First Sunday of Advent — November 30, 2014

Call and Response

Guest Preacher — Mark Shannon

Mark 13:24-37
“But in those days, after that suffering, the sun will be darkened,
and the moon will not give its light,25and the stars will be falling from heaven, and the powers in the heavens will be shaken.
26Then they will see ‘the Son of Man coming in clouds’ with great power and glory. 27Then he will send out the angels, and gather his elect from the four winds, from the ends of the earth to the ends of heaven.
28“From the fig tree learn its lesson: as soon as its branch becomes tender and puts forth its leaves, you know that summer is near. 29So also, when you see these things taking place, you know that he is near, at the very gates. 30Truly I tell you, this generation will not pass away until all these things have taken place. 31Heaven and earth will pass away, but my words will not pass away.
32“But about that day or hour no one knows, neither the angels in heaven, nor the Son, but only the Father. 33Beware, keep alert; for you do not know when the time will come. 34It is like a man going on a journey, when he leaves home and puts his slaves in charge, each with his work, and commands the doorkeeper to be on the watch. 35Therefore, keep awake—for you do not know when the master of the house will come, in the evening, or at midnight, or at cockcrow, or at dawn, 36or else he may find you asleep when he comes suddenly. 37And what I say to you I say to all: Keep awake.”
Isaiah 64:1-9                                                                                                                                         O that you would tear open the heavens and come down, so that the mountains would quake at your presence— 2as when fire kindles brushwood and the fire causes water to boil— to make your name known to your adversaries, so that the nations might tremble at your presence! 3When you did awesome deeds that we did not expect, you came down, the mountains quaked at your presence. 4From ages past no one has heard, no ear has perceived, no eye has seen any God besides you, who works for those who wait for him. 5You meet those who gladly do right, those who remember you in your ways. But you were angry, and we sinned; because you hid yourself we transgressed.
6We have all become like one who is unclean, and all our righteous deeds are like a filthy cloth. We all fade like a leaf, and our iniquities, like the wind, take us away. 7There is no one who calls on your name, or attempts to take hold of you; for you have hidden your face from us, and have delivered us into the hand of our iniquity. 8Yet, O Lord, you are our Father; we are the clay, and you are our potter; we are all the work of your hand. 9Do not be exceedingly angry, O Lord, and do not remember iniquity forever. Now consider, we are all your people.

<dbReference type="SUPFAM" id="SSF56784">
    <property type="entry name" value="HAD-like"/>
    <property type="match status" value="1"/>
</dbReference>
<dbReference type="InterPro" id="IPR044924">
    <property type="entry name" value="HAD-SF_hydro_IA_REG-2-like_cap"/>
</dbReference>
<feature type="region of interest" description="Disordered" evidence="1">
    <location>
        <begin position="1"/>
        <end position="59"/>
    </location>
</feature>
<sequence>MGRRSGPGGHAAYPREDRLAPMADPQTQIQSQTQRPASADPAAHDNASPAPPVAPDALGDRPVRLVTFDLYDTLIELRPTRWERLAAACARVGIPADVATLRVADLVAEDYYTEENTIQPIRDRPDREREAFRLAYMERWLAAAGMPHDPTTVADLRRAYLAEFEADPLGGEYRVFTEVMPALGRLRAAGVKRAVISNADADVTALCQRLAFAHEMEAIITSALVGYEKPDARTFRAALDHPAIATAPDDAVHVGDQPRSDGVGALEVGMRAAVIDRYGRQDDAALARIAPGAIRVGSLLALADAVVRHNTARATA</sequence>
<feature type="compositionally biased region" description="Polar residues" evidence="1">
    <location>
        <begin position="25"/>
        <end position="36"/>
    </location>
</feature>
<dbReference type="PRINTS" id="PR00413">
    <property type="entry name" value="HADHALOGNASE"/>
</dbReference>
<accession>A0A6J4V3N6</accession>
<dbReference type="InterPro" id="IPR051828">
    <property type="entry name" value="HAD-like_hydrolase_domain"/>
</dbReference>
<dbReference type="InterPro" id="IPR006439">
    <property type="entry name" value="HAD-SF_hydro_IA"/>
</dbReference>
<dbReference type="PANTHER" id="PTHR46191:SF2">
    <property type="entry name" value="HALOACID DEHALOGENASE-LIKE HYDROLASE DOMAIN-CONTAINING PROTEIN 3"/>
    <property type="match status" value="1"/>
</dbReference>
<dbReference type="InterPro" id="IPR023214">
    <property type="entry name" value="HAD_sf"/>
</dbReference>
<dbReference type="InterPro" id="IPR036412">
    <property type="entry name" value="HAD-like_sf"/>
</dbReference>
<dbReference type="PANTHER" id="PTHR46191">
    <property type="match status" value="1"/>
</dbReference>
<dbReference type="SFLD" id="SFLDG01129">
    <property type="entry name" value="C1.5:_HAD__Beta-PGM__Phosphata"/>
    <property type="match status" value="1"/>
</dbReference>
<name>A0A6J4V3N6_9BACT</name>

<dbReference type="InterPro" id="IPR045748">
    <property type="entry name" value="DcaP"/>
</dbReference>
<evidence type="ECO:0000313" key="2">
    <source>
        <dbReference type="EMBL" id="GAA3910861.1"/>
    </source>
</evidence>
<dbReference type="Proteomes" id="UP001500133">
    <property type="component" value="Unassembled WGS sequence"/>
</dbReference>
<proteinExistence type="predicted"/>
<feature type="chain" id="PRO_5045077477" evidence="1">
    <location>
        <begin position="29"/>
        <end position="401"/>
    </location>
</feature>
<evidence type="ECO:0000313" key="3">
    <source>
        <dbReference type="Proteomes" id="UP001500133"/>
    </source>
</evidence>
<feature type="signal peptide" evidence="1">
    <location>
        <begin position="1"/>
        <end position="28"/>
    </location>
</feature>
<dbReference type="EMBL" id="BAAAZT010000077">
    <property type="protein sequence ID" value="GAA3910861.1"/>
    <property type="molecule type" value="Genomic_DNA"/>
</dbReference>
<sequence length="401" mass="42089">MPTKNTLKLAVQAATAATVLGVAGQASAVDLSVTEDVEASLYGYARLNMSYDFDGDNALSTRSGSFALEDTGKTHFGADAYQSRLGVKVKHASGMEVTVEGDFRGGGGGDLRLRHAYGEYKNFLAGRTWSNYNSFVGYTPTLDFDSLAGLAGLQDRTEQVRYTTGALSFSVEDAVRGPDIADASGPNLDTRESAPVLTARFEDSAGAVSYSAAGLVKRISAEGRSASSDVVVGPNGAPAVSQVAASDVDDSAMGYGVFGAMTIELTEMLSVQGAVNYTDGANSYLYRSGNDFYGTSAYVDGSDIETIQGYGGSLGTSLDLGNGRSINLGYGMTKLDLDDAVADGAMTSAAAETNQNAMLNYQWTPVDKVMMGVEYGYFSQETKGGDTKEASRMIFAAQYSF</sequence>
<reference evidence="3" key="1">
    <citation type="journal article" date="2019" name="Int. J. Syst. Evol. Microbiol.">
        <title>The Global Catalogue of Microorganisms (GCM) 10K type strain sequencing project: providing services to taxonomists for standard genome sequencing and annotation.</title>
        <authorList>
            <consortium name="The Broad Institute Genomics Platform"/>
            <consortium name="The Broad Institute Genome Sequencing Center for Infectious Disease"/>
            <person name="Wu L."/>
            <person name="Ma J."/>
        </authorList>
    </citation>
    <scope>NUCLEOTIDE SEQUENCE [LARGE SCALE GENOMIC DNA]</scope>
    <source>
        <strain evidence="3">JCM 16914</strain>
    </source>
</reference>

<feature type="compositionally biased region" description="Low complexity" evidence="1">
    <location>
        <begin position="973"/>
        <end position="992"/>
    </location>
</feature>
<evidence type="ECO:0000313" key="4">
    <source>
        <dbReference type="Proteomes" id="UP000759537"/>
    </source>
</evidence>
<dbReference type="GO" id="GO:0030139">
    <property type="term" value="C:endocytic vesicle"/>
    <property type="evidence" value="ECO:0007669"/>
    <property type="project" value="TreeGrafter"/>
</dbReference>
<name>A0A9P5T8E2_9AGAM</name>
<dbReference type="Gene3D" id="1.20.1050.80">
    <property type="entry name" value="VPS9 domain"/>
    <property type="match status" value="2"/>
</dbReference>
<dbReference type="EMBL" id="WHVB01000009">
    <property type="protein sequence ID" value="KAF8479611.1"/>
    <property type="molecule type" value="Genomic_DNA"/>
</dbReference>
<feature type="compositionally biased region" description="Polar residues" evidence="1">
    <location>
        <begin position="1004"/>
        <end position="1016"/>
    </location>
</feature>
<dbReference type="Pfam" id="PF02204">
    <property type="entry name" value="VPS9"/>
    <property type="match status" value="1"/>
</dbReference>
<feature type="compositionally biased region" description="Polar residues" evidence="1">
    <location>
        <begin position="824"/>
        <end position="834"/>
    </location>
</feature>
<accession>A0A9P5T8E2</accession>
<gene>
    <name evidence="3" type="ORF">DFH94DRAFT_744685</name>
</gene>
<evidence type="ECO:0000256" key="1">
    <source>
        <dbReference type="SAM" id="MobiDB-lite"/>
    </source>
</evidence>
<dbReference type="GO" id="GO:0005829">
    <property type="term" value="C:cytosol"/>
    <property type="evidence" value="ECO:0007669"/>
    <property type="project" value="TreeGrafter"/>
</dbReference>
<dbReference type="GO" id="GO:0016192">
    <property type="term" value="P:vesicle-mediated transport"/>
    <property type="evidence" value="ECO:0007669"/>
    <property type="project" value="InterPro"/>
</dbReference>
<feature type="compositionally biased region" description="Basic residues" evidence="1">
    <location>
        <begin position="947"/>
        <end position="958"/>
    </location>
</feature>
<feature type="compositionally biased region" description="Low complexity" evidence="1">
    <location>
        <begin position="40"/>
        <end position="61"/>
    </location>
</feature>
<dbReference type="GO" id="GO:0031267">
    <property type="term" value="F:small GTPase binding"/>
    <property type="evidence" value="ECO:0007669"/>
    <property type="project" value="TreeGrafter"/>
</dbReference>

The first candle is lit.  The calendar says we’re only four weeks away, and Thanksgiving is in our rear view mirror.  As we begin our season of Advent together perhaps we can be forgiven if we’re feeling somewhat less than adventurous here at Emsworth U P church.  We’ve come through a series of revealing and sometimes uncomfortable meetings with more to come in the months ahead.  And the results of those meetings are still not clear.  So we’re probably not as courageous as we would like to be as we anticipate what God is doing in our midst at this time and in the future.
But throughout the church’s history God’s people have often been frustrated and unsure of themselves in their walk with the Lord.  Today’s Scripture texts record the way people prayed to God for intervention in their lives.  Their prayer and the Lord’s response in the New Testament can be a benefit and a guide to us in these times.
The prophet Isaiah ministered to God’s people when they were in exile.  After years of listening to the Lord’s dire warnings that a conqueror would come and captivity would result, the people of Israel were overcome by the king of Babylon and sent away to live in a far country.
Isaiah’s prophecies speak words of comfort to those in exile.  He tells of a time when God’s Servant will usher in a time of peace; a time when the lion shall lie down with the lamb and when a child will play over the nest of the viper.
But in the time until all of that takes place, the people call upon God to open wide the veil that separates heaven and earth and to make the mountains tremble as He rescues and delivers His people.
Isaiah calls out to the Lord on behalf of the people.  In his prayer he acknowledges God’s unique relationship with the children of Israel.  No other god ever made a covenant with men and women and honored that relationship as God has.